There’s nothing Vegas can do except tip its cap to Demko and focus on Game 6 on Thursday. Obviously the Golden Knights would have preferred Lehner stop more than 15 of the 17 shots he faced, but it can be hard as a goalie when your team is dominating possession to find a rhythm. The Golden Knights did so much right in Game 5 that it’s easy to chalk this up to a bad-luck loss and move onto the next game with the same energy. The 43 shots Vegas poured on goal plus the 22 attempts that were blocked in addition to the defending Vancouver did will take its toll on the Canucks, and Vegas knows that.

Vancouver needs to find a way to generate more offense or its season will end Thursday in Game 6. The Canucks will not win another game in this series with just 17 shots on goal, especially if Vegas has 26 more shots than Vancouver. The NHL betting sites in New Jersey have really honed in on Vegas as the favorite with absurd -250 odds for them to win Game 6. The odds are slightly better in regulation at -139, but that’s still shorter odds than most teams get to win an individual game in a playoffs series. I’m not going to get creative with my pick of Vegas to win the game, but my wager will be on less than 5.5 goals in regulation at +116 odds.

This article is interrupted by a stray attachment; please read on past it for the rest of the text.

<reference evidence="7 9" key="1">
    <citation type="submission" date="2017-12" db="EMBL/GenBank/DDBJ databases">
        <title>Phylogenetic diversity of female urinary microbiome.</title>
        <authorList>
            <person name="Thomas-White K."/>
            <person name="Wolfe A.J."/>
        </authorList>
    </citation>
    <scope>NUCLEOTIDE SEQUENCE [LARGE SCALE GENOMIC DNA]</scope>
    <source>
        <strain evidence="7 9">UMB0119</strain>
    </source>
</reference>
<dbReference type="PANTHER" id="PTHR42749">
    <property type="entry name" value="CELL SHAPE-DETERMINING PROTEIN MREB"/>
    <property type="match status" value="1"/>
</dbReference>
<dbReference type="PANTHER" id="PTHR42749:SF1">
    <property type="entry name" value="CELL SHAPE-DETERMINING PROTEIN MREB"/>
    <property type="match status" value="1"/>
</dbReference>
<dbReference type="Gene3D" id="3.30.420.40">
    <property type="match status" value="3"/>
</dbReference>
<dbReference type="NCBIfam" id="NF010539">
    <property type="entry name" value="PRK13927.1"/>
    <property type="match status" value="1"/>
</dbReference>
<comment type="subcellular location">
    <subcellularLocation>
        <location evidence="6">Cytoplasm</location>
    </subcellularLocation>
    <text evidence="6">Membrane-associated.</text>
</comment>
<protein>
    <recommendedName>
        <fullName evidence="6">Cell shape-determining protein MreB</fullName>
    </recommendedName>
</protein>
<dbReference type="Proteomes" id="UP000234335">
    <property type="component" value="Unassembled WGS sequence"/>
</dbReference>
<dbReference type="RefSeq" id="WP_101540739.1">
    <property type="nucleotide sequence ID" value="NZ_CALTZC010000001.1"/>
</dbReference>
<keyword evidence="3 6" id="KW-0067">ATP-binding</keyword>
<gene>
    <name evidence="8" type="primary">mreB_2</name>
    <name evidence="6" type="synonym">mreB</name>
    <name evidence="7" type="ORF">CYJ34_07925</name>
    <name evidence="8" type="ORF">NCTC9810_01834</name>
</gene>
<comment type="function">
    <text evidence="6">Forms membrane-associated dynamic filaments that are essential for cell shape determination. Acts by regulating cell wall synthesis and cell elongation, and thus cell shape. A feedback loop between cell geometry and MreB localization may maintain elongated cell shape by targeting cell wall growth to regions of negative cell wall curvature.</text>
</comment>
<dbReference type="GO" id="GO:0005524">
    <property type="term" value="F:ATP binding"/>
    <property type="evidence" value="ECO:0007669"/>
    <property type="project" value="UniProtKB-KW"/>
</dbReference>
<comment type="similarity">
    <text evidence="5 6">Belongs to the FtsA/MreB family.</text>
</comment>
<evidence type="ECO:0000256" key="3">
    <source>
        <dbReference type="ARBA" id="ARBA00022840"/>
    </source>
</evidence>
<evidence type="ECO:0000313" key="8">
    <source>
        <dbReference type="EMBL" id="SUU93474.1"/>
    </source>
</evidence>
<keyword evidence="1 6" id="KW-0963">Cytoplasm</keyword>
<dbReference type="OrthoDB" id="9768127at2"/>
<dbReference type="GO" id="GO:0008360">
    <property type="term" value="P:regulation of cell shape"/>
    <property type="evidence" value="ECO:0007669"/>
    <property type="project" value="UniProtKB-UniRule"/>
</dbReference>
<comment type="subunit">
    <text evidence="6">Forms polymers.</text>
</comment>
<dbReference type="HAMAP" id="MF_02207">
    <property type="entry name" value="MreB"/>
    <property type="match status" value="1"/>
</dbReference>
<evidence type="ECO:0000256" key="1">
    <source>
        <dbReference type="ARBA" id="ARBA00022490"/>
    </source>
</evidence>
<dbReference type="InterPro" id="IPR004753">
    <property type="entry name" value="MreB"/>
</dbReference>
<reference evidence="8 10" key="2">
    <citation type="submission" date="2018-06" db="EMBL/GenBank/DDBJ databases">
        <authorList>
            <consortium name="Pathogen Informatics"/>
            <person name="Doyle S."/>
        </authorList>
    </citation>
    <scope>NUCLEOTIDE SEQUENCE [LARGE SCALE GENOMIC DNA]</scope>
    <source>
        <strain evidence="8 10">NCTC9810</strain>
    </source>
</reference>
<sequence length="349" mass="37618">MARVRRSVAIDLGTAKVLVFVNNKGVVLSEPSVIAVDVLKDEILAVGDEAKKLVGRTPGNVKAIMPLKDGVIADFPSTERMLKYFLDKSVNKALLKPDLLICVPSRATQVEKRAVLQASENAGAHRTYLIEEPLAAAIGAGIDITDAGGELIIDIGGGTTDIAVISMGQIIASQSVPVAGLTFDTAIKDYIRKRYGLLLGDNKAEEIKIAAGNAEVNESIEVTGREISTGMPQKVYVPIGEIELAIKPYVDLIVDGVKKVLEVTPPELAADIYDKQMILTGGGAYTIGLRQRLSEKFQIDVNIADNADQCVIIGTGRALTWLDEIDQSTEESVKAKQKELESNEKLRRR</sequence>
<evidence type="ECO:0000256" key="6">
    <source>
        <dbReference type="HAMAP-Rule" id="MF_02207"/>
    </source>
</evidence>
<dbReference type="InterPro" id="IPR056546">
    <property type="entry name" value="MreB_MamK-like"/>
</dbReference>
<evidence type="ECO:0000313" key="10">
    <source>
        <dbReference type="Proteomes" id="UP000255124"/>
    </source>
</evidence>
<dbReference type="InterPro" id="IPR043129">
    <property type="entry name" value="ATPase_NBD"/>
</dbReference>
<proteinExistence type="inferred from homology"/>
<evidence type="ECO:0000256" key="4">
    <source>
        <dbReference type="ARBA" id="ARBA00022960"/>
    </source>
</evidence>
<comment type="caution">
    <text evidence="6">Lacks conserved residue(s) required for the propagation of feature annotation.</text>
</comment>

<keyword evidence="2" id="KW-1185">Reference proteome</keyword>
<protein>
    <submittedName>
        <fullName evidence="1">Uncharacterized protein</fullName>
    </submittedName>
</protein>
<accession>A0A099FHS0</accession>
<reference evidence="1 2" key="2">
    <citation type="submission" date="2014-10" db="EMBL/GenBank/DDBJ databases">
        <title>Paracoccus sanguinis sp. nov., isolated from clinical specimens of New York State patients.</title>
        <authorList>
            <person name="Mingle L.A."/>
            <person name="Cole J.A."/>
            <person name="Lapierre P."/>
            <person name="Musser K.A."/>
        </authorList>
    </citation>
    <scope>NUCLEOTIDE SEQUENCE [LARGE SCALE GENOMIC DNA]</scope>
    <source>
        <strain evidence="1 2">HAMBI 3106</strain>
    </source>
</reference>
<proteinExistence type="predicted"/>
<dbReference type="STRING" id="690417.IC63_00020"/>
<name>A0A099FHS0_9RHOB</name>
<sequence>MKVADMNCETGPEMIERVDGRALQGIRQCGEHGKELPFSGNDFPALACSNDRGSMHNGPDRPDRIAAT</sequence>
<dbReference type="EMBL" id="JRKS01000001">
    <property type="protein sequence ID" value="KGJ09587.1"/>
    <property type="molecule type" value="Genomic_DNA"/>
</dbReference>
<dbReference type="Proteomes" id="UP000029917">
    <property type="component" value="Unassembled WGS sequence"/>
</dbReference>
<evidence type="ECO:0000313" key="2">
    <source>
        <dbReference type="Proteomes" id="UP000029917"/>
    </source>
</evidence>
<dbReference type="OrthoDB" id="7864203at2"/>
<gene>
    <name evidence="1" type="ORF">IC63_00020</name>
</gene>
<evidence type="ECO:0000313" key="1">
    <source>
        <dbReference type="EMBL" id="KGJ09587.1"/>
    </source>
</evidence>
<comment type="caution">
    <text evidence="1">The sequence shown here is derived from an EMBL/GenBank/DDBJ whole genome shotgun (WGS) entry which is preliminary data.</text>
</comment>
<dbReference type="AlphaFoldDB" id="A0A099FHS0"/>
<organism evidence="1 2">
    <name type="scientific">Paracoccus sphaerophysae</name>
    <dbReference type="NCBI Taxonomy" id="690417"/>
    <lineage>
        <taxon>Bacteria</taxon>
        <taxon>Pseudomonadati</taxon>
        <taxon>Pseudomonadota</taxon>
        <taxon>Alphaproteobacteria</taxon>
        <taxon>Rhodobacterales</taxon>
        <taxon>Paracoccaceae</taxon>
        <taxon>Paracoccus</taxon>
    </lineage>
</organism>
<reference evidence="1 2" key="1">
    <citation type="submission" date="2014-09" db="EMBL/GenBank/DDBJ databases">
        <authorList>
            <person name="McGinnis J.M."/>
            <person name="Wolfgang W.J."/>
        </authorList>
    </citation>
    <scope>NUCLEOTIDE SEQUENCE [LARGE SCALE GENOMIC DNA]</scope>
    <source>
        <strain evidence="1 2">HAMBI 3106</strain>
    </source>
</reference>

Game 7 (Series tied 3-3)

September 4th, 9:00 p.m., Rogers Place

Thatcher Demko stole yet another game for the Vancouver Canucks and now the last Canadian team standing is headed to Game 7 with the Vegas Golden Knights. For the second straight game, Vancouver was badly outshot and for the second straight game Demko had to bail out his team at times with tremendous saves, but once again the Canucks converted on their few chances to keep their season alive. Now the two teams have less than 24 hours to prepare for a Game 7 with a berth in the Western Conference Finals on the line.

If there was any doubt that Demko earned his drinks from teammates, Game 6 was the definitive proof. The 25-year-old made 48 saves for his first playoff shutout and backstopped Vancouver into Game 7. All of Vegas’ top scorers had plenty of cracks at Demko, but he set aside every puck he faced and the Canucks blocked 21 other shots from reaching him. Those 21 blocks were just two fewer than Vancouver actually put on goal, but the Canucks were clinical in executing against Robin Lehner. The turning point for Vancouver was J.T. Miller’s early third-period goal that doubled the lead to 2-0 and gave the Canucks some breathing room after playing more than 38 minutes with just a one goal lead and facing a Vegas onslaught.